All the classrooms have river views
EDWARDS – They say it’s been a long time coming. And, for the staff, parents and students at Vail Christian High School, it certainly must feel that way.Yet, as the walls begin to rise this week on the school’s new campus, observers, looking back at the school’s beginnings said they couldn’t help but feel it was just meant to be.”It was unimaginable eight years ago that we’d be standing here on this site today watching this building go up,” says Pastor Dan Rohlwing of Gracious Savior Lutheran Church and the inspiration behind Vail Christian High School. “But we knew with God, all things are possible.”Next year, Vail Christian High School will move from temporary classrooms next to Gracious Savior Lutheran Church in Edwards and down the road to a permanent location on the banks of the Eagle River, across the highway from St. Clare of Assisi.”It’s amazing and exciting,” Head of School Topper Hagerman says. “Not only for our faculty and staff and Dan, but for the students and the families.” In the last eight years, the school has grown from 32 to 92 today, with a waiting list. The new campus, will be able to hold 192 students. “It will allow the school to open up to more students,” Hagerman said. “I look forward to Vail Christian High School becoming a beacon in the valley – especially to youth.”
Down by the riverEight years ago, Rohlwing says he had a vision. The valley had grown to the point it needed a Christian-based high school, he says. Founded in 1998, the school’s mission is to provide a “Christ-centered school in partnership with the home,” and to provide a rigorous, college-prep academic program in a Bible-based environment, open to people of all faiths, he says.That vision has grown to include not only many of Gracious Savior’s congregation, but students from all over the valley and more than nine different Christian faiths. In fact, only nine percent of this year’s student body come from Gracious Savior, while some 25 percent come from St. Clare of Assisi’s school; 34 percent from the Eagle and Gypsum, and 23 percent from Avon and Eagle-Vail.The new campus is set to open in August of 2006. Despite being between Interstate 70 and Highway 6, the site is surprisingly generous and serene, tucked on the banks of the Eagle River. In November 2003, the school struck a deal with Cordillera to purchase 140 acres along the river (and under part of I-70), and it was able to sell off some small parcels to help finance the new campus as well. “We’re very thankful to God,” says Pastor Rohlwing.
Outdoor laboratoryThe campus is planned in two phases. The 40,000-square-foot academic building is currently going up. It will rise from one story on the south side, which will house the administrative offices, to a two-story building on the river side, where all 10 classrooms will be located.”All the classrooms will have river views,” says Linda Isbell, a teacher and director of community outreach.For the faculty of Vail Christian, the connection to the river is spiritual as well as physical, Rohlwing says. “There is a connection of being right on the Eagle River and the Christian faith having been born on the banks of the Jordan River,” Rohlwing says. The lobby will reflect that connection too, and the cleansing aspect of baptism, with a water feature, entitled, “Living Waters,” he says. Science Department head Mindy Larson says she is excited about, “just being able to teach classes right out the back door.” She and her fellow science teachers will now be able to teach water physics and biology, as well as ecology, using the river as an outdoor laboratory, she says.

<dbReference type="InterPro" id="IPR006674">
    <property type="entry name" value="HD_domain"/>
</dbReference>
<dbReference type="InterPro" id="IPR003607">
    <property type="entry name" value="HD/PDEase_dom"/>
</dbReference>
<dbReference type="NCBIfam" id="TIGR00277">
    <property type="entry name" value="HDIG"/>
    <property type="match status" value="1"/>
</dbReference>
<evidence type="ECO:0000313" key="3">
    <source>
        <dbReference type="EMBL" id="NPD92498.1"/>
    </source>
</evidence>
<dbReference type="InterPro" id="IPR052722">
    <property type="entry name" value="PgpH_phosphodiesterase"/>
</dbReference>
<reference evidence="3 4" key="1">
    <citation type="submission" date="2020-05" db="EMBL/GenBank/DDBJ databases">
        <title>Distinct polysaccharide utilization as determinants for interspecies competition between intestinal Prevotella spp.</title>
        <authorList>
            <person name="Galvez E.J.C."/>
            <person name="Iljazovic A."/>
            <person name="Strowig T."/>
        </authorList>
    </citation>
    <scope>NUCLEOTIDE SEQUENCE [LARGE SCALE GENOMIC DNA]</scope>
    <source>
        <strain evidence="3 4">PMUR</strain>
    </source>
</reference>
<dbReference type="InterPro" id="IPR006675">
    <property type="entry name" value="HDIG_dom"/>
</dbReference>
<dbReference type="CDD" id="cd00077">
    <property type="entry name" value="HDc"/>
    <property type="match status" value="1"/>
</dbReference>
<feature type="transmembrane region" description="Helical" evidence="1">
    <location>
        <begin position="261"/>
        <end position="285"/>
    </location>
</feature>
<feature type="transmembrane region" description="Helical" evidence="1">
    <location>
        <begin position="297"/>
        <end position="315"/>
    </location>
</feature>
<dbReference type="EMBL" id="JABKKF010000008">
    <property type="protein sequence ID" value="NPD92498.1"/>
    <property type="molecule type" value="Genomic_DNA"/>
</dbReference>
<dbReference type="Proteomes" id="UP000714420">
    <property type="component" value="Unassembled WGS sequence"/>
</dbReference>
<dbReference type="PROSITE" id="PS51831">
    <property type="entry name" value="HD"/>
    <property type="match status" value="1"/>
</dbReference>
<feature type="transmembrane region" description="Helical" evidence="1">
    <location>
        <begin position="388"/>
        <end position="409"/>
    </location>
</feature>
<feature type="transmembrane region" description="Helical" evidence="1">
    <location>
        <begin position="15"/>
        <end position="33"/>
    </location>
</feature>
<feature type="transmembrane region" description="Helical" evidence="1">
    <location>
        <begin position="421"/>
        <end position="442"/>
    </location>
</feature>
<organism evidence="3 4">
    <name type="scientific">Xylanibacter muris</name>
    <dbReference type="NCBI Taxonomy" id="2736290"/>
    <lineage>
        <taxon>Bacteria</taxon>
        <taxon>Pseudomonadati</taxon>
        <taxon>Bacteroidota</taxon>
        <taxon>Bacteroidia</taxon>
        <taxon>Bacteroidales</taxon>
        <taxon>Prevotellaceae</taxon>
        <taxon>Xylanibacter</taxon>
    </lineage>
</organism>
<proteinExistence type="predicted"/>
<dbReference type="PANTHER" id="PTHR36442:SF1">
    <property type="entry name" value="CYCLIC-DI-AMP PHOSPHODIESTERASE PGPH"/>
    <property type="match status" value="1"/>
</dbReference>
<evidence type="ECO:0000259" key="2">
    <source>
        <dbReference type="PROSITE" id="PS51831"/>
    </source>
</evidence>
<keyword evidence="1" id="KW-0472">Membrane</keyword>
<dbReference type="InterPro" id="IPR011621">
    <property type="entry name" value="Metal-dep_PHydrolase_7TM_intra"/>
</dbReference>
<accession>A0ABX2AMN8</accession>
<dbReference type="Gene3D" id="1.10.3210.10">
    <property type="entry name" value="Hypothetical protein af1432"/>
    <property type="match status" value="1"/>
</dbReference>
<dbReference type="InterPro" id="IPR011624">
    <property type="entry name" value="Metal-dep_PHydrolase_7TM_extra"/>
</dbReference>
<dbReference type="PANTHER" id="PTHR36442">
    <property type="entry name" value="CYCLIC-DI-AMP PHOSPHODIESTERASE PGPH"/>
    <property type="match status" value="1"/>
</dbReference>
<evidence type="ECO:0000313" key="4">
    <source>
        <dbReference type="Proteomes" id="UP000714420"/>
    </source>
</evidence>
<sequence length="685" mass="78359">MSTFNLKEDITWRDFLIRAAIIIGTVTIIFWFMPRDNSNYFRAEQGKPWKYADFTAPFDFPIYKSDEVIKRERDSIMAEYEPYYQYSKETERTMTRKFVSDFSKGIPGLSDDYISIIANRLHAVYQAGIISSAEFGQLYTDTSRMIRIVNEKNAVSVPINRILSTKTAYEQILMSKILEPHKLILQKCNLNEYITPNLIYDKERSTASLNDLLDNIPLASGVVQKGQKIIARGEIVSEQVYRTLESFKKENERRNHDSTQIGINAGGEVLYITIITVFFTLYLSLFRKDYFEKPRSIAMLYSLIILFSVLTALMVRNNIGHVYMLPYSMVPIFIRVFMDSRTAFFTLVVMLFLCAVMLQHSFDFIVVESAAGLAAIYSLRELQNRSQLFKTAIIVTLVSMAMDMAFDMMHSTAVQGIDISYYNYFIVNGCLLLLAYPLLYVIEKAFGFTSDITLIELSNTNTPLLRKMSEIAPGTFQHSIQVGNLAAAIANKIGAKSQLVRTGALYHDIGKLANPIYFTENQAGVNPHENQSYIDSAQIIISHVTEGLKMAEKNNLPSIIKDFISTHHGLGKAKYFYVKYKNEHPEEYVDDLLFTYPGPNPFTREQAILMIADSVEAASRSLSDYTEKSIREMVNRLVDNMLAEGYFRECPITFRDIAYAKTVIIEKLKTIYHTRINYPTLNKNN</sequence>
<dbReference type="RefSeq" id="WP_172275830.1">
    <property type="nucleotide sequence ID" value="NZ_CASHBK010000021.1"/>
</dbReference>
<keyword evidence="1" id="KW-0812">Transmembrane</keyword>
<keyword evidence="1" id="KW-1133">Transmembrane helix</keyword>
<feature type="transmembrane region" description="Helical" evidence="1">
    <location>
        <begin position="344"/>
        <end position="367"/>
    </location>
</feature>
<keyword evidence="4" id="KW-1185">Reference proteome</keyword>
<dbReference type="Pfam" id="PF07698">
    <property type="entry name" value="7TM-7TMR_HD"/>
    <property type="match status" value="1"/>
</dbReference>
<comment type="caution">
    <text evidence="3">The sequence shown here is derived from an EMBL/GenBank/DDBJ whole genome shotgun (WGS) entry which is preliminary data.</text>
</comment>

One advantage of waiting eight years to build a school is that there is plenty of time to design everything exactly the way you want it, Larson says.The new classrooms will have tabletop PCs, capable of projecting onto a board or screen at the front of the classrooms, and teachers will be able to teach from anywhere in the room. Students will be able to log into the computer network from home, and do homework, check assignments. “We want the technology to follow our students around, we don’t want them having to carry it around,” says Todd Glandorf, director of information and technology. “We’re a college-prep school which utilizes the most current technology and information.”‘It’s amazing’The second phase will house a fine arts center, with a 450-seat auditorium, art classes and a band room, as well as a full gymnasium with a locker room. The school fields football, volleyball, basketball, track and dance teams, and some 70 percent of the student body participate.Financing is still a hurdle. As of June 30, the school reports it had met 50 percent of the needed funds, but still needs to raise $2.5 million to close on the permanent financing in Sept. 2006.
Still, the school staff remains optimistic that it will begin construction on the 30,000-square-foot second phase in September, and have it finished in time for next school year, too. “To actually see (the campus) going up is really exciting,” Principal Bob Isbell says, adding it’s amazing, “to stand by the river and think what a wonderful place for students to gather.”This story first appeared in the Eagle Valley Enterprise.Vail, Colorado
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